Monday, 29 August 2011

The Number 210 Route

Brent Cross to Finsbury Park Station

Monday June 28th 2010

This route came at the tail end of a trip that started with Route 82 over a year ago so there is some chance the 210 may no longer exist in this form by the time we get to post it. For me this was a nostalgia route as I remember this so clearly as a ‘little bus’, one of the early ones so chosen to manage the steep and narrow climbs into and out of Hampstead.

But back to 2010 and Brent Cross bus melĂ©e – it’s not well arranged and ladies who shop tend to crowd round the stops making it difficult to get to the right one but appropriately enough at 2.10 we boarded the 210. I can remember the excitement at our (very local) school when the first plans for Brent Cross were published – all those shops on our doorstep obviating the need to ride the 13 into Oxford Street and it did live up to its promise – now a ‘veteran’ mall at the age of 35 it retains its popularity still.

The 210’s first and quite complex task it to work its way through the complexities required to get over the North Circular (3 lanes each way at this point) and then immediately under the A41 – believe me don’t try this in a car. Anyway soon enough we were bowling through the quiet back streets of Brent and along the Golders Green Road, as it feeds and nurtures its ethnic locals, and past the station and the poor old Hippodrome – such a wonderful theatre, its most recent incarnation is as a place of worship; all I can say is that they must have a very large congregation to fill its 1500 seats.

The bus then progresses very carefully up North End Road – a road so narrow and sunken the pavement is elevated amongst the trees, which bang furiously onto the bus. Our progress was hindered today by some completely thoughtless car parking in a BUS LANE (that’s car crime said Jo). To both sides there is greenery galore – to the right the lovely Golders Hill Park, the most formal part of the Heath. Not surprisingly some of the grand houses on this side have blue plaques: Ivy House, now the Jewish Cultural Centre, was once home of Anna Pavlova the Russian-born ballerina and Heath End House for Dame Henrietta Barnett whose influence was so great and legacy still very evident in NW11. To the left, behind the houses (ask not the price) and the old Bull & Bush pub, is the lesser known Heath Extension until you emerge back into the sunlight at the top of the hill and Whitestone Pond – currently undergoing an extensive and expensive renovation so that enthusiasts of all ages can sail their model boats. **

There is so much to do and see on the Heath I leave this link for you to do your own research.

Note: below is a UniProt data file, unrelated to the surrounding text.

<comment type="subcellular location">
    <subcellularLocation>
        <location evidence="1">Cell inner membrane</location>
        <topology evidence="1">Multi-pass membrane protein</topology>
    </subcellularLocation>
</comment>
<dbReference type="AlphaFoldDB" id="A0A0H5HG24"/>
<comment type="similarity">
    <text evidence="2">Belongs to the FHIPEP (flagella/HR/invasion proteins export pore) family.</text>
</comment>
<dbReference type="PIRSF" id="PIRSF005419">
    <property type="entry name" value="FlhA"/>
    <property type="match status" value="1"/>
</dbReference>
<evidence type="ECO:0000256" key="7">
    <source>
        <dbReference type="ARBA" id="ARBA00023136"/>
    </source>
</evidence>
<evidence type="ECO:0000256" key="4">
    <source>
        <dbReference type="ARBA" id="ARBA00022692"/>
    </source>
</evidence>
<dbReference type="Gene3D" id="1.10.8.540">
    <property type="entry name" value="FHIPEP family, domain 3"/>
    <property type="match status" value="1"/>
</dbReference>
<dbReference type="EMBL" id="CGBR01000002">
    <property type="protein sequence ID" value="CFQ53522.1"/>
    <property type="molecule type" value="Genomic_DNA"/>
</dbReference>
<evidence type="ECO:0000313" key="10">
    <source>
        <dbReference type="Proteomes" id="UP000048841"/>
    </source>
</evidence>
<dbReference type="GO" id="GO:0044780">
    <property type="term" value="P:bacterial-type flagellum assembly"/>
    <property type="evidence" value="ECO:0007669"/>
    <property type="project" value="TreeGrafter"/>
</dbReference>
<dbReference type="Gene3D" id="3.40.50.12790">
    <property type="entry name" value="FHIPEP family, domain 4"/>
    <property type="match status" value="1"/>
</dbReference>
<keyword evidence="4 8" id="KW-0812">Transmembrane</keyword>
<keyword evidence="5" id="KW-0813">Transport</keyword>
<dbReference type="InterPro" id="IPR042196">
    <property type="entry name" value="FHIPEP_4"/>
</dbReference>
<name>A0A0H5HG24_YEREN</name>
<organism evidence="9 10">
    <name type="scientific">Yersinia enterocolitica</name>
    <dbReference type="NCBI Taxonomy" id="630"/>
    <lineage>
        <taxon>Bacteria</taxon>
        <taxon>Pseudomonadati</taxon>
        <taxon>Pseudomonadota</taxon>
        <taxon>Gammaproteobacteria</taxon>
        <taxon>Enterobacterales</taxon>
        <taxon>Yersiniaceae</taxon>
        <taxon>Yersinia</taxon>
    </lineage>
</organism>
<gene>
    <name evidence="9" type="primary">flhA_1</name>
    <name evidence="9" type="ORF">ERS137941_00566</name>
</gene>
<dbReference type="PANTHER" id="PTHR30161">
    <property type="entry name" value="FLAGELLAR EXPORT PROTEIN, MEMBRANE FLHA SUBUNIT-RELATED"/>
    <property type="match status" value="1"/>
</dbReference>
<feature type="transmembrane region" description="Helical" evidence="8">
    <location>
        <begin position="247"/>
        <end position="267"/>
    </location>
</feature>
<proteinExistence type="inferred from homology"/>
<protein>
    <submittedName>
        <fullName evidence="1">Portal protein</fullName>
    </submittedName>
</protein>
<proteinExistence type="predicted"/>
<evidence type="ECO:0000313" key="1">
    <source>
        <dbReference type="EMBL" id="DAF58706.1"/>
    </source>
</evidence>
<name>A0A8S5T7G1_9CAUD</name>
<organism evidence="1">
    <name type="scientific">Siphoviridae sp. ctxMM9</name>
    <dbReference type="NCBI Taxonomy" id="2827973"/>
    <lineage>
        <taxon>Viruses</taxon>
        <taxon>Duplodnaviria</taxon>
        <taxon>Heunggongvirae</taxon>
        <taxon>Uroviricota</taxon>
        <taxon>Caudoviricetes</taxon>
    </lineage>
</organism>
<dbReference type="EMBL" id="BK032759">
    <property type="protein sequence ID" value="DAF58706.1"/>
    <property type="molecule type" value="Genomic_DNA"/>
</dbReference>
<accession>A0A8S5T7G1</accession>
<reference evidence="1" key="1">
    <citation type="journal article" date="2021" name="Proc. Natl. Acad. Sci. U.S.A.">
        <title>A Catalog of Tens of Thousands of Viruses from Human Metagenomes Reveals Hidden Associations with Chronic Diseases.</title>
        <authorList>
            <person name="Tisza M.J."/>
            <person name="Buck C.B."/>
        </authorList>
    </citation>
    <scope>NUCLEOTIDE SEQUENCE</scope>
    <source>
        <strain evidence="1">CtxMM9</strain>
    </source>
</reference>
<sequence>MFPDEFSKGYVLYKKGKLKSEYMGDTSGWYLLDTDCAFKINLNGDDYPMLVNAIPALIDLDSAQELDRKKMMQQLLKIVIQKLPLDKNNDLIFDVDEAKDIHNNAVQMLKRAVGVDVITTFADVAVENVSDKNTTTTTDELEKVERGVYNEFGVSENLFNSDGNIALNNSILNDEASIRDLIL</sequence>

At this point the 210 leaves Hampstead proper to other routes and heads firmly round a tight corner (house now derelict and for sale) along swathes of the Heath to Kenwood – the views are terrific straight over the Heath and Parliament Hill Fields across the panorama of London in all its slightly polluted glory. If ever there was a bus to get off and explore this is the one, however trips to Kenwood Park and House need to wait for another day.

Once past Kenwood the properties prices rise again as the bus goes along the Spaniards Road , crosses the Bishops Avenue and then Highgate Village – in some ways less showy and more accessible than Hampstead village – both wealthy neighbourhoods where the description village is valid, apart from the toiling peasants of course. Again the views as the double decker descends Highgate Hill are terrific – what does it matter if it’s just pantomime lore but the thought that Whittington & his cat were on their way home when the call came to turn again makes a good story and here is its marvellous location (“It’s behind you!”). The bottom of the hill finds the 210 usefully passing several bits of the Whittington Hospital – some buildings saying more about Victorian grandeur then useful places to cure people…Highgate has its own more modest Waterlow Park just visible from the bus.

Not quite in the queue to board (which in our case was rather small, as we had caught up the 210 ahead, which took up the crowds) was a familiar figure on the corner – another Banksy for our collection.

No shortage of useful routes at Archway. Most of this trip had been nostalgic for me but Jo still has vivid memories of cycling here to Breast Screening Units, which always seem to be in the most obscure corners of large hospital complexes. The 210 avoids the mistake of its running mate here, the 41, by not heading for Crouch End but instead turns through the rather lively Stroud Green. Here we were impressed by the range of Mr Pak’s outlets – hairdressing on one side of the road and wigs on the other, was there a link perhaps, and just to make sure you were really beautiful his/her cosmetics store. The 210 completes the last of its nifty manoeuvres before arriving at the very useful Finsbury Park Station.

Truly a route with something for everyone from Mall shopping to nearby Emirates stadium at the ends with Heath, hair, hospitals, highwaymen and hills in between.

** I m happy to report that Whitestone Pond is finished complete with reed beds and newly installed ducks looking very clean – the water I mean – I cannot speak for the ducks.

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